Family life under the Old Regime was very much conceived of in the same light, with the father being the dominant authority in the home as the king was in the nation (women were viewed very much as dependents). Both hierarchies of power were seen as natural. The father had the right to rule, punish and reward. The father had authority even over his adult children. A father’s consent was required for marriage. Like the state, the needs and wants of the individual were expected to be subsumed beneath the needs of the community as a whole, in this case the family. Thus arranged marriages, for the sake of beneficial family alliances or to ensure a family heir, were common.
Censorship, of course, was the norm. Up until 1699, it had been undertaken by several bodies: the Parlement of Paris, the Sorbonne and the Church as well as by the royal chancellor. From 1699, however, the chancellor, Louis II Phélypeaux, comte de Pontchartrain, imposed royal authority over all censorship. Under Pontchartrain and his nephew, Abbé Jean-Paul Bignon, royal censors were charged with examining every publication request in France and issuing certificates of approval (or royal privilege). Hundreds of books, pamphlets and plays were banned. Texts would be confiscated and burned and writers, printers, publishers and booksellers fined or imprisoned. Of the 1,000 people imprisoned in the Bastille between 1750 and 1779, 40% were to do with the book trade. Voltaire himself was imprisoned there twice during his lifetime. The Bastille was also used to confine dangerous books in a secure vault. 18 titles authored by Voltaire made their way there, along with works by Rousseau and Diderot. Predictably, of course, books that were banned were made all the more desirable and popular. Many books and pamphlets, probably more than half, were printed outside France, particularly in Amsterdam and Switzerland, and smuggled back in.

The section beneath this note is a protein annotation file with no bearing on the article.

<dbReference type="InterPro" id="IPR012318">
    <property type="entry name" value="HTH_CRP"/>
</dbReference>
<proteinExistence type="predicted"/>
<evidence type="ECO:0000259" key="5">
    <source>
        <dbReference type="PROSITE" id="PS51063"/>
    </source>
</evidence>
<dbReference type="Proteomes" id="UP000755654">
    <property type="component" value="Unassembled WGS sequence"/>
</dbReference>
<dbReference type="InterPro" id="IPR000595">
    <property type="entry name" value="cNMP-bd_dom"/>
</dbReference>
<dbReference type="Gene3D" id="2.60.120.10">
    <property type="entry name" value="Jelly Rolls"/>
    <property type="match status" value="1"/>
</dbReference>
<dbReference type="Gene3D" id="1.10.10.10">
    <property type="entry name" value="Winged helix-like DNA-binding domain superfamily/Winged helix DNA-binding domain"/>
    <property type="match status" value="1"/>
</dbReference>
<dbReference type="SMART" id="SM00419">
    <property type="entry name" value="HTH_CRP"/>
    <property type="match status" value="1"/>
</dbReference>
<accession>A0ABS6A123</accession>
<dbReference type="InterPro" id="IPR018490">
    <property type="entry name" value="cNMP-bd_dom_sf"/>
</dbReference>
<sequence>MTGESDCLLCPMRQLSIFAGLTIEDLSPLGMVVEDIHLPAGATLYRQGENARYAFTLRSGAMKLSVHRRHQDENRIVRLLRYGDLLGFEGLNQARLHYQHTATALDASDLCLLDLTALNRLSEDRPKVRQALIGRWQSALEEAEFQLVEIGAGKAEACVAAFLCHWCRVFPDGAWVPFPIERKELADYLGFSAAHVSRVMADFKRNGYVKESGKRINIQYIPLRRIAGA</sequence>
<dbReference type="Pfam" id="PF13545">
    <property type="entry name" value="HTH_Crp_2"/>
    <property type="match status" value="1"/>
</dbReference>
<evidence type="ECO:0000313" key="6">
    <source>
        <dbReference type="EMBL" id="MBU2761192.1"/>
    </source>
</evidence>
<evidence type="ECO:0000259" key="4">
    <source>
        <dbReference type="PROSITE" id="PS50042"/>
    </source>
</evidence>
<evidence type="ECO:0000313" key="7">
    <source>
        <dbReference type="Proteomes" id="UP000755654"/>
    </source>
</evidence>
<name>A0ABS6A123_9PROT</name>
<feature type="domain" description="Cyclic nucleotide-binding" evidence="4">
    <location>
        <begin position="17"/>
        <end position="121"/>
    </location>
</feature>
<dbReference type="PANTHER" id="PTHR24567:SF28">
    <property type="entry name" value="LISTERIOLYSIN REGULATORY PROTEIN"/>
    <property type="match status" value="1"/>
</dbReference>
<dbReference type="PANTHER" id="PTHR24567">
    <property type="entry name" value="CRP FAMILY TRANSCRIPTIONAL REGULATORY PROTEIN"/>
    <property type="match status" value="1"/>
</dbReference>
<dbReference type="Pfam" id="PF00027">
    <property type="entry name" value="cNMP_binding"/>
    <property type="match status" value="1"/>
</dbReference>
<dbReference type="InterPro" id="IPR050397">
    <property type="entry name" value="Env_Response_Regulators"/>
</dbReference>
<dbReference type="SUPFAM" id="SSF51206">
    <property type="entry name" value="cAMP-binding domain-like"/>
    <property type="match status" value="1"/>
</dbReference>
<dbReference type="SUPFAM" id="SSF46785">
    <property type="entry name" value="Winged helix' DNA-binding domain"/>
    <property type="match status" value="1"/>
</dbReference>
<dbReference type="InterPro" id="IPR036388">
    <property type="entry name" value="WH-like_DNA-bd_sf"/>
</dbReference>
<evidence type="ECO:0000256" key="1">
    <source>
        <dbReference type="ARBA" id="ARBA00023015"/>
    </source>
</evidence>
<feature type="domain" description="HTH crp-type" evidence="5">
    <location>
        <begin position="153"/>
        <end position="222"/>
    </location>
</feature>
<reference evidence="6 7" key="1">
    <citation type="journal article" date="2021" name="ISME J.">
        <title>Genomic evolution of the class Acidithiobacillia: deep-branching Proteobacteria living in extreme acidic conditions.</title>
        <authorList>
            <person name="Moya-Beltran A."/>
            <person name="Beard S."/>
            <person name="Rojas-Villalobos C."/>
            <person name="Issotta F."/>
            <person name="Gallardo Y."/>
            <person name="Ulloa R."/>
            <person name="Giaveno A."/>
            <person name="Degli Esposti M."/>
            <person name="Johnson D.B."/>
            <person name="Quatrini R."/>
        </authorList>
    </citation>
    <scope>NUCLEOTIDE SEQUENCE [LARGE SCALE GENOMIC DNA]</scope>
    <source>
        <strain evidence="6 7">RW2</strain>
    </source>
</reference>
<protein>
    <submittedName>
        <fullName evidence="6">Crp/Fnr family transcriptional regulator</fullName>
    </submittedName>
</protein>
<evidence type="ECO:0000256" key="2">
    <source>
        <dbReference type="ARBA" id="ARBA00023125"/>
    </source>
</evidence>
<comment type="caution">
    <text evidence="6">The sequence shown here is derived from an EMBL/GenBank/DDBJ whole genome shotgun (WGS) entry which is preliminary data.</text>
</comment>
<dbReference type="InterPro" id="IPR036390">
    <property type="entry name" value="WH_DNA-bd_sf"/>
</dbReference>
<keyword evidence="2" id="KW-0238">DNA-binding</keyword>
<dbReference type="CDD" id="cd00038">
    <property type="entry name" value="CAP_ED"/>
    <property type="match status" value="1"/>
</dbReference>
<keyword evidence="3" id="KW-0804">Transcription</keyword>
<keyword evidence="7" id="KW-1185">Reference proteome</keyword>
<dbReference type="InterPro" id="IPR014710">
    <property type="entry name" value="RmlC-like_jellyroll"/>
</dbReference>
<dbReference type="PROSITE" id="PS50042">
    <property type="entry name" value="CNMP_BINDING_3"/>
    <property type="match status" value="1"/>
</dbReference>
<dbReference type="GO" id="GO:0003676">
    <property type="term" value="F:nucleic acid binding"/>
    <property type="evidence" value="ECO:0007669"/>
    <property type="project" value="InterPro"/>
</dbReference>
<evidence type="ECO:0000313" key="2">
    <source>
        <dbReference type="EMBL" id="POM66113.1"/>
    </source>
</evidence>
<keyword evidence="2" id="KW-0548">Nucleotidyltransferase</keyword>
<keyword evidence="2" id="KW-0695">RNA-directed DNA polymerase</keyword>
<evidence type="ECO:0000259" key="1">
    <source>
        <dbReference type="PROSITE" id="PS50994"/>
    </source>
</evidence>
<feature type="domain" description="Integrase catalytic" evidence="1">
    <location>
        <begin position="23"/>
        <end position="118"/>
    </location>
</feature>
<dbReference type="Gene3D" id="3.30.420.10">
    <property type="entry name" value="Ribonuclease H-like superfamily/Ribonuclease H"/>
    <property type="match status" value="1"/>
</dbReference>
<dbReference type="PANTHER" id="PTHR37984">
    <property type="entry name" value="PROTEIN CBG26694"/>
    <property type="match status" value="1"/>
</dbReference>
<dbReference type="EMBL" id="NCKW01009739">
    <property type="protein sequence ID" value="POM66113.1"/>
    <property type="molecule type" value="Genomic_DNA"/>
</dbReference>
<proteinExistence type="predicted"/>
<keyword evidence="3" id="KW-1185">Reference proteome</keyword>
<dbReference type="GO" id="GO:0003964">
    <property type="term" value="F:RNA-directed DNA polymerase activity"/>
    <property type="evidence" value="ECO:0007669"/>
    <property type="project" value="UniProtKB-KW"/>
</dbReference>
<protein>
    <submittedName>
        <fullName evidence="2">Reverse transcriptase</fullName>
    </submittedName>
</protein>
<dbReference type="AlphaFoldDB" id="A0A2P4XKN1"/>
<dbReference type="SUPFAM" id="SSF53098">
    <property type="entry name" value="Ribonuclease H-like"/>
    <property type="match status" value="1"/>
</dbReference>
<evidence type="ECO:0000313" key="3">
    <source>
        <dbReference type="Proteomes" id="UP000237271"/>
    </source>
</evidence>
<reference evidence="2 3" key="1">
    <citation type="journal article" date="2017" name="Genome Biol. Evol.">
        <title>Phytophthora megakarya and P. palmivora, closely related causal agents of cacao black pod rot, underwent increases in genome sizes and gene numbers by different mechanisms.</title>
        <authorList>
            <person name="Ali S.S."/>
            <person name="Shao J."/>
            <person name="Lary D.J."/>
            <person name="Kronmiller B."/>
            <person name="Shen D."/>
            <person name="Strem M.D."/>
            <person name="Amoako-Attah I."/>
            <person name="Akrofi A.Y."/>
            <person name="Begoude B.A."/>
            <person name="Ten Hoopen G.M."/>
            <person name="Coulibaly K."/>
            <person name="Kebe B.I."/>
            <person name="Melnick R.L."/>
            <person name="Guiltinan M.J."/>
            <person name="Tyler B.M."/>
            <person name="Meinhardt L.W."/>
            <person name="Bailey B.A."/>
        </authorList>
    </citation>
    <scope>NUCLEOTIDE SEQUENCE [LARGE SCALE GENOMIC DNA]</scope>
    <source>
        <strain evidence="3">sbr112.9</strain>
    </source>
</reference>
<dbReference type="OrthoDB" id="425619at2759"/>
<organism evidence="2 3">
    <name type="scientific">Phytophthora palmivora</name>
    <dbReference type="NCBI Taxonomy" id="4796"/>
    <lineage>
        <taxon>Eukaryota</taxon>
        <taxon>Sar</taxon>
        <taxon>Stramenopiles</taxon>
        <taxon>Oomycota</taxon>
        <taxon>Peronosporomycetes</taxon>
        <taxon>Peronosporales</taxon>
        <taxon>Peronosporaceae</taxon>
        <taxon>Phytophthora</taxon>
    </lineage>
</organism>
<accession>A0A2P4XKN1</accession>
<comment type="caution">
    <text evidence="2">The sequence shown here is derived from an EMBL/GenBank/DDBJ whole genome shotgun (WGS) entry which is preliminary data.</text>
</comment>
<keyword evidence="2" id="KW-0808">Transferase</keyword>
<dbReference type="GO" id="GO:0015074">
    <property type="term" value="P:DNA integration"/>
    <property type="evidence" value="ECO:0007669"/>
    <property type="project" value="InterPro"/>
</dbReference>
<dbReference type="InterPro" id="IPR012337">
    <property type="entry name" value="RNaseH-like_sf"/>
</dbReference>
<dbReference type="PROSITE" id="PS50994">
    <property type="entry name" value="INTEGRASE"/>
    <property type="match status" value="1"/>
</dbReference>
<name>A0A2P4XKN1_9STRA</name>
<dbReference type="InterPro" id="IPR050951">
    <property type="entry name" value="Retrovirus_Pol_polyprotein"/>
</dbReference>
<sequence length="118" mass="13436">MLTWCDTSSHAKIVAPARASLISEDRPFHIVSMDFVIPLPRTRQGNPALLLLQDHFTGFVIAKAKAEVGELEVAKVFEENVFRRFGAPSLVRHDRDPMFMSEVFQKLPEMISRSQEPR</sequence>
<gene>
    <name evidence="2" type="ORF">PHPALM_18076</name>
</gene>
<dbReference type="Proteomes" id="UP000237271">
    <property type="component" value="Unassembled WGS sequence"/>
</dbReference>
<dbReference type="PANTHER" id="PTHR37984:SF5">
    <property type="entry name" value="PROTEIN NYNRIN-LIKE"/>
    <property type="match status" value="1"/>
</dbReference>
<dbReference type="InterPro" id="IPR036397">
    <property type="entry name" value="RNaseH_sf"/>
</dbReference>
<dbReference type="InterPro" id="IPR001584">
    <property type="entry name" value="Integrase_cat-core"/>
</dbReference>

Censorship, however, was not simply about the imposition of repressive and authoritarian values. Many of the royal censors themselves, such as Enlightenment author Bernard de Fontenelle, were in favour of open debate about politics, social reform, science and religion. Historian Raymond Birn (‘Royal Censorship of Books in Eighteenth-Century France’) argues that censors acted more as cultural intermediaries than agents of repression. There was no clear, fixed criteria for censorship and different censors would have different ideas and agendas which changed over time. Books would be condemned if they overstepped the line in questioning religious orthodoxy, were poorly written or vulgar. Scientific writing that lacked intellectual and factual rigour would also not be approved. And books that highlighted government corruption and hypocrisy, such as those of Voltaire, no matter how elegantly written and accurate, were unlikely to find approval even if the censor was sympathetic towards them as the censors themselves were not immune from punishment. One overworked censor, Jean-Pierre Tercier, in 1758 mistakenly granted royal privilege to Claude-Adrien Helvétius’s ‘De l’esprit’ (‘On the Mind’) which rejected free will and religious morality. Needless to say, Tercier didn’t last much longer in his job.
The French economy, however, during the eighteenth century was rapidly changing. Wealth generated by global trade and slave plantations such as those of St Domingue was driving a consumer revolution and with it the development of a rich bourgeois elite. Suzanne Desan comments: ‘this new hierarchy of money, this new wealth of silk merchants, financiers and slave traders, sat uneasily with the old social hierarchy of privilege, based on birth, blood and land’ (‘Living the French Revolution and the Age of Napoleon’). Inevitably, in the face of this new power and the scathing analyses of the Enlightenment philosophes, many were beginning to question the legitimacy of the Old Regime: ‘No eighteenth-century French regime could escape the tensions between liberty and license, privilege and possibility’ (Jeff Horn ‘Privileged Enclaves: Entrepreneurial Opportunities in Eighteenth-Century France’).
In his memoirs Casanova reflects upon this change:
At this period the Parisians fancied that they loved the king. They certainly acted the part of loyal subjects to admiration. At the present day they are more enlightened, and would only love the sovereign whose sole desire is the happiness of his people, and such a king—the first citizens of a great nation—not Paris and its suburbs, but all France, will be eager to love and obey. As for kings like Louis XV, they have become totally impracticable; but if there are any such, however much they may be supported by interested parties, in the eyes of public opinion they will be dishonoured and disgraced before their bodies are in a grave and their names are written in the book of history.
(Memoirs of Casanova, Under the Leads, Chapter XXXI)
Note: references to Casanova’s memoirs relate to the unabridged London edition of 1894 (Gutenberg project)